Saturday, April 21, 2007

Queen of the Adriatic

We flew into Milan and took the three hour train to Venice. Here we met our good friends, Wendy and Eric for a week in Italy. We spent three days in Venice. We stayed at the Hotel Al Piave, which I definitely recommend. The breakfast is very light but nice and the location superb. Infact, while sitting in the small lobby-type area, who comes walking in, but the travel guru himself, Rick Steves. A good indication, I believe, on my choice of hotel.
After arriving at the train station we purchase our Vaporetto (waterbus tickets). Venice is beautiful and the water mesmerizing and the buildings dream like but I, and only speaking for myself, would get tired of the restricting water. For our three shorts days it was a novelty but if I had to live there I would surely tire of it. And it is just as you can imagine it or have seen in the pictures. Old buildings with window boxes overflowing with flowers, narrow streets, stucco chipping away revealing brick underneath, large shutters, beautiful large doors. I remember seeing houses in Utah now trying to achieve this same effect. It just isn’t even close. What a perfect week to visit Italy, lower to mid 70’s our entire trip with bright sunshine.
Our first day was spent visiting the Church at San Marco square, feeding the pigeons, visiting the Rialto Bridge. The Church at San Marco is massive and covered with gold mosaics made with the tiniest of tiles. The floor is also covered with small tiles which I don’t recall in any other church we have visited. The kids and the adults had a great time feeding the pigeons as they flew up on our arms and even occasionally someone’s head. We headed over to the Realto Bridge that is lined with shops. Our friends, the Reynolds, are getting their first introduction to Europe, walking and lots of it. They had no idea, I’m sure, that there wouldn’t be much relaxation on this vacation.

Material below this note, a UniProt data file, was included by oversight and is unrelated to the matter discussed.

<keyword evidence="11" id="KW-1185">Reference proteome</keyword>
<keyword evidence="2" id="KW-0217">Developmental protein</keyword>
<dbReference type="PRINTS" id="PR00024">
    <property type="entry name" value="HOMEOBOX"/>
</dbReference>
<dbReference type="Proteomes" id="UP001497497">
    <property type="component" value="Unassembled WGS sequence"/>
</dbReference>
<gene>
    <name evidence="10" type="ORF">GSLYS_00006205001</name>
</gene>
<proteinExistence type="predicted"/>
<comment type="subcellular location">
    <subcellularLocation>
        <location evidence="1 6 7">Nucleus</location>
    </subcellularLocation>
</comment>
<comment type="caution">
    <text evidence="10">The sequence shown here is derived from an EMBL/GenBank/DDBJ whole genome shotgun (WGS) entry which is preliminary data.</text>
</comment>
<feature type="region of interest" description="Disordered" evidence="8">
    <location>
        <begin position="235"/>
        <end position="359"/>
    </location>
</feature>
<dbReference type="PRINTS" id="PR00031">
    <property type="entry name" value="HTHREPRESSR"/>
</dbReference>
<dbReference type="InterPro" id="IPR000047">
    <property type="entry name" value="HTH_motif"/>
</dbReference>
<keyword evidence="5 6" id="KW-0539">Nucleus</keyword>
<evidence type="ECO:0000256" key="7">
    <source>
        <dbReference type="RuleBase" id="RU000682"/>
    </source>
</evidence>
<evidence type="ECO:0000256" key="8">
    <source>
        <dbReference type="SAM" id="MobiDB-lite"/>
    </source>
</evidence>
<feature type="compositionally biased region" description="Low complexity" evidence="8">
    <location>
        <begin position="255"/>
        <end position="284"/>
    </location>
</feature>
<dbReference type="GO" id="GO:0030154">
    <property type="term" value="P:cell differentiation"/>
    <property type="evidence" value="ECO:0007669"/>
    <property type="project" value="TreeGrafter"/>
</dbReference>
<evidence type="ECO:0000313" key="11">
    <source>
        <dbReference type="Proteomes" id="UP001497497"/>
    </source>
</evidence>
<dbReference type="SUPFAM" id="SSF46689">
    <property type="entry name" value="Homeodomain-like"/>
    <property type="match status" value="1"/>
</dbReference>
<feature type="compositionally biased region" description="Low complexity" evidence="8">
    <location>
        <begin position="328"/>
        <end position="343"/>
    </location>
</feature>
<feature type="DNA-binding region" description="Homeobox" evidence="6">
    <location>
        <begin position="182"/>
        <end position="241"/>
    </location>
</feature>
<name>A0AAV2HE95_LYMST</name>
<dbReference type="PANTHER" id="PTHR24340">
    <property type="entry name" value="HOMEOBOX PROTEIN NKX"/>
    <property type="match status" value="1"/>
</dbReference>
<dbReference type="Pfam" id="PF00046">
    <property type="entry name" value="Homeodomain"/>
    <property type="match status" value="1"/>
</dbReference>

Sunday we awoke to visit a couple of churches, Santa Maria de Miracoli and S. Giovanni e Paolo. We were able to see Mass in one and a group in traditional dress singing outside the other. Our guest overslept so we went back to get them and headed out to the beach. The Lido is a mainland barrier between Venice and the sea. The public beaches aren’t maintained very well. You would need to go to one of the private resorts to find a really good spot but the public beach was good enough for wading, a bit too chilly for swimming. We walked around the island for a while and took the 20 minute waterbus ride back to San Marco. After dinner Cameron and I decided to walk around. And walk we did. The streets are so confusing. The majority of our walk was trying to figure out how to get back to the hotel.

Monday morning we headed over to the Doge’s palace. This is the seat of government that ruled for 1000 years. It is a pink and white marble structure with apartments, assembly rooms, and the bridge of Sighs that leads to the prisons. We all enjoyed this tour. We then headed over to a Franciscan church, ate a good and cheap lunch at Pizzaria Alle Oche. It is the only restaurant I can recommend. We didn’t have really good food in Venice. We went over to the Ca’ Rezzonico. A home of affluent Venetians. A life of indulgence and enormous rooms. After a small break we headed out for our last dinner in Venice and the obligatory gondola ride. The rides are expensive, about 80 euro for 35 minutes and they get more expensive from there. But it was nice and the kids loved it.
Venice was nice. I didn’t realize how quiet it was until we went to Florence the following day and then I really appreciated the lack of motorized vehicles. Venice was quiet and charming but I must go against the tide and say it wasn’t one of my favorite destinations in Europe.

Pictures should be posted tomorrow

Sunday, April 01, 2007


Lesser Town, Old Town, New Town, Jewish Quarter, Prague Castle. These are the places Jay and I spent our weekend. "You must go to Prague" was the directive given to us by many and it is true. The whole weekend I felt like I was walking around a movie set. The vastness of the architecture, the colors of the paint, the roof lines, the cobblestone streets and sidewalks, and the trams all lent itself to being somewhere else than the real world. I am sure this is contained to the small city of Prague and the rest of the county is probably quite different but isn’t that the case for most major cities in a country. They don’t truly reflect the whole country. New York City, Los Angeles is what most foreigners think America is like. Yikes, let’s not tell them about Knob Noster, Missouri and Vernal, Utah.

I will let the photos tell the story but the weather was great and again so easy to get around, communicate (I am so glad that English is a universal language, well in larger European cities at least), and no strange foods to contend with.